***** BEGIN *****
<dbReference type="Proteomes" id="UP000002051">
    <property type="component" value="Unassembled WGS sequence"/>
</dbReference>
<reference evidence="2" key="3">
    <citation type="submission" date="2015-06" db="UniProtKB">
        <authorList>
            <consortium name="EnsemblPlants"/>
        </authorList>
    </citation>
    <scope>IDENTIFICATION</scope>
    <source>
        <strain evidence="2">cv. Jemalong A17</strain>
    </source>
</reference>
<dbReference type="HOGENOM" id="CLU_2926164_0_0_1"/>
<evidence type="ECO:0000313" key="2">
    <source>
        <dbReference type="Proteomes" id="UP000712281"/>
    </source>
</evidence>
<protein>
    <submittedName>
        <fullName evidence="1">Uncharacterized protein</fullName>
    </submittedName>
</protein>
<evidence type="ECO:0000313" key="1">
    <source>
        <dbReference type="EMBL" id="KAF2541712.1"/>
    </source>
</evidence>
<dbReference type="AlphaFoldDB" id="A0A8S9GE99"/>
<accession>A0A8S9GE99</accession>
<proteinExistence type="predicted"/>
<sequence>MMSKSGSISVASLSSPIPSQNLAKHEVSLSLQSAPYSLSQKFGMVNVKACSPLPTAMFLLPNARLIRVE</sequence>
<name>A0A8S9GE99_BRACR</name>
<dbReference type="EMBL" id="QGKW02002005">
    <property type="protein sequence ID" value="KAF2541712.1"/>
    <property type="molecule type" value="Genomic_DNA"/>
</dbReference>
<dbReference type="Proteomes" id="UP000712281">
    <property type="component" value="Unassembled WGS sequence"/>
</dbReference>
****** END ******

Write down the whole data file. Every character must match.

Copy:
<dbReference type="Proteomes" id="UP000002051">
    <property type="component" value="Unassembled WGS sequence"/>
</dbReference>
<reference evidence="2" key="3">
    <citation type="submission" date="2015-06" db="UniProtKB">
        <authorList>
            <consortium name="EnsemblPlants"/>
        </authorList>
    </citation>
    <scope>IDENTIFICATION</scope>
    <source>
        <strain evidence="2">cv. Jemalong A17</strain>
    </source>
</reference>
<dbReference type="HOGENOM" id="CLU_2926164_0_0_1"/>
<evidence type="ECO:0000313" key="2">
    <source>
        <dbReference type="Proteomes" id="UP000712281"/>
    </source>
</evidence>
<protein>
    <submittedName>
        <fullName evidence="1">Uncharacterized protein</fullName>
    </submittedName>
</protein>
<evidence type="ECO:0000313" key="1">
    <source>
        <dbReference type="EMBL" id="KAF2541712.1"/>
    </source>
</evidence>
<dbReference type="AlphaFoldDB" id="A0A8S9GE99"/>
<accession>A0A8S9GE99</accession>
<proteinExistence type="predicted"/>
<sequence>MMSKSGSISVASLSSPIPSQNLAKHEVSLSLQSAPYSLSQKFGMVNVKACSPLPTAMFLLPNARLIRVE</sequence>
<name>A0A8S9GE99_BRACR</name>
<dbReference type="EMBL" id="QGKW02002005">
    <property type="protein sequence ID" value="KAF2541712.1"/>
    <property type="molecule type" value="Genomic_DNA"/>
</dbReference>
<dbReference type="Proteomes" id="UP000712281">
    <property type="component" value="Unassembled WGS sequence"/>
</dbReference>